have to understand that the guerrillas, not us, determined the conflict's characteristics."

'Ask Me Anything'

Castano's visitors -- he has given only a handful of in-person interviews in the past five years -- started a recent trip to his camp from the airport in the northern city of
Monteria. A nearby cattle ranch on the Sinu River -- complete with swimming pool, jukebox and glossy fashion magazines -- provided a waiting room, courtesy of a
wealthy supporter. Men along the route from the airport carried radios, linking farm to farm in a region described by Castano's officers as "liberated."

A small helicopter arrived at the ranch, keeping the rotor running while the visitors piled in. It landed once on Cordoba's vast dry plain at a small farm where, beneath
a grove of trees, a tanker truck was hidden. The pilot, trained years ago at a U.S. military base, filled the tank and flew on to the lair here at Nudo de Paramillo.

Castano is short and wiry with deep brown eyes, short hair and manic energy. During an interview, he shouted his responses more than speaking them, employing a
range of gestures from finger pointing to hands waving above his head. He began the interview by saying: "I do not get offended. Ask me anything and I will answer

During a two-hour talk, attended by seven of his eight regional commanders, Castano presented his army as a misunderstood last resort for his country. He said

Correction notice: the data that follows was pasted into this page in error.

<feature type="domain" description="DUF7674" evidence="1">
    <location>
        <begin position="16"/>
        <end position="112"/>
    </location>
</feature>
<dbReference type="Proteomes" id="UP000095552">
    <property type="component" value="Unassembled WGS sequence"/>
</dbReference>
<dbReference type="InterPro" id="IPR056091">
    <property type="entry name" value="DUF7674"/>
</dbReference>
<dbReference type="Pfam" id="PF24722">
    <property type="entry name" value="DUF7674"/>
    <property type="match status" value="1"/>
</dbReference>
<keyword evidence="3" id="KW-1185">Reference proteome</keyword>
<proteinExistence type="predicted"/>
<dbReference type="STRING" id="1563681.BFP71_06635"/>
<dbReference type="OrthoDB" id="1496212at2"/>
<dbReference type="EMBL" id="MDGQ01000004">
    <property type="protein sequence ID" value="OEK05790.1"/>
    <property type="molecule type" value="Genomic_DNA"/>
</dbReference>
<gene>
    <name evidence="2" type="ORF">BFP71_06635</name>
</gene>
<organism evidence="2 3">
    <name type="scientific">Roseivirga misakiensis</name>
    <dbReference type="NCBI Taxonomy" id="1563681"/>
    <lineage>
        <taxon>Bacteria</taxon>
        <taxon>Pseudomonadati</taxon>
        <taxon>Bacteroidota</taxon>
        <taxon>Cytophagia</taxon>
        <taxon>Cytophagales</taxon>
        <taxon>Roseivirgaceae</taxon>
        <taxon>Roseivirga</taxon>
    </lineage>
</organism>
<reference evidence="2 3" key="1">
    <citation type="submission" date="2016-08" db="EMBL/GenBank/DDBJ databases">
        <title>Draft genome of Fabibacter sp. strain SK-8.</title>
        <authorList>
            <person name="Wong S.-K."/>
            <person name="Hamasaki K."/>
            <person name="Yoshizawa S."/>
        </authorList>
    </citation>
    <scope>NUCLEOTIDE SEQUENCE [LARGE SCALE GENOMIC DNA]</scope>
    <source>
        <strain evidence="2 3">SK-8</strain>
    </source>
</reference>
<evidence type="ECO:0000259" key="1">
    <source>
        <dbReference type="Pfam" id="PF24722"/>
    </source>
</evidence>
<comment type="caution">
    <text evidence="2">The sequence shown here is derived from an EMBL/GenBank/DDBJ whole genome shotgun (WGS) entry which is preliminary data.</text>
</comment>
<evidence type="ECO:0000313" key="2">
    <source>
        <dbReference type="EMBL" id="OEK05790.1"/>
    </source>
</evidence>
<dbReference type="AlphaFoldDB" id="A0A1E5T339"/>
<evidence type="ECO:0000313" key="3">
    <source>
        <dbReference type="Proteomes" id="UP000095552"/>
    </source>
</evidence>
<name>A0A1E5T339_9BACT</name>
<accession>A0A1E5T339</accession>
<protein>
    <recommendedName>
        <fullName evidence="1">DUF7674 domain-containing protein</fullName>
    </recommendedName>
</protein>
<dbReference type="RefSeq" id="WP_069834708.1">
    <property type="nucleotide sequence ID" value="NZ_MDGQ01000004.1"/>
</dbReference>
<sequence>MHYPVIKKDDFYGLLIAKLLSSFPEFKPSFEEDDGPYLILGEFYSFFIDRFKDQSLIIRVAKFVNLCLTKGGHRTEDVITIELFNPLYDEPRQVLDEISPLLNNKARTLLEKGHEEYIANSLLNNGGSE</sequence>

Colombia was besieged by guerrillas who have infiltrated everything from trade unions to international human rights groups, betrayed by a hapless government and a
one-sided peace process.

Castano also expressed the belief that Colombia is being threatened from beyond its borders. Specifically, he said the election of President Hugo Chavez in
neighboring Venezuela in 1998 changed the character of Colombia's war and may inspire a regional conflict. Chavez, a populist former army colonel, has been
accused by Colombian officials of harboring kidnappers and by his former allies of supporting the FARC financially and with safe passage in Venezuelan territory.

Chavez has denied all these charges. But Castano said FARC troops regularly pass into Venezuelan territory protected from pursuing AUC forces by Venezuelan
military helicopters. He said 25,000 acres of coca have been planted on the Venezuelan side of the border to finance the FARC.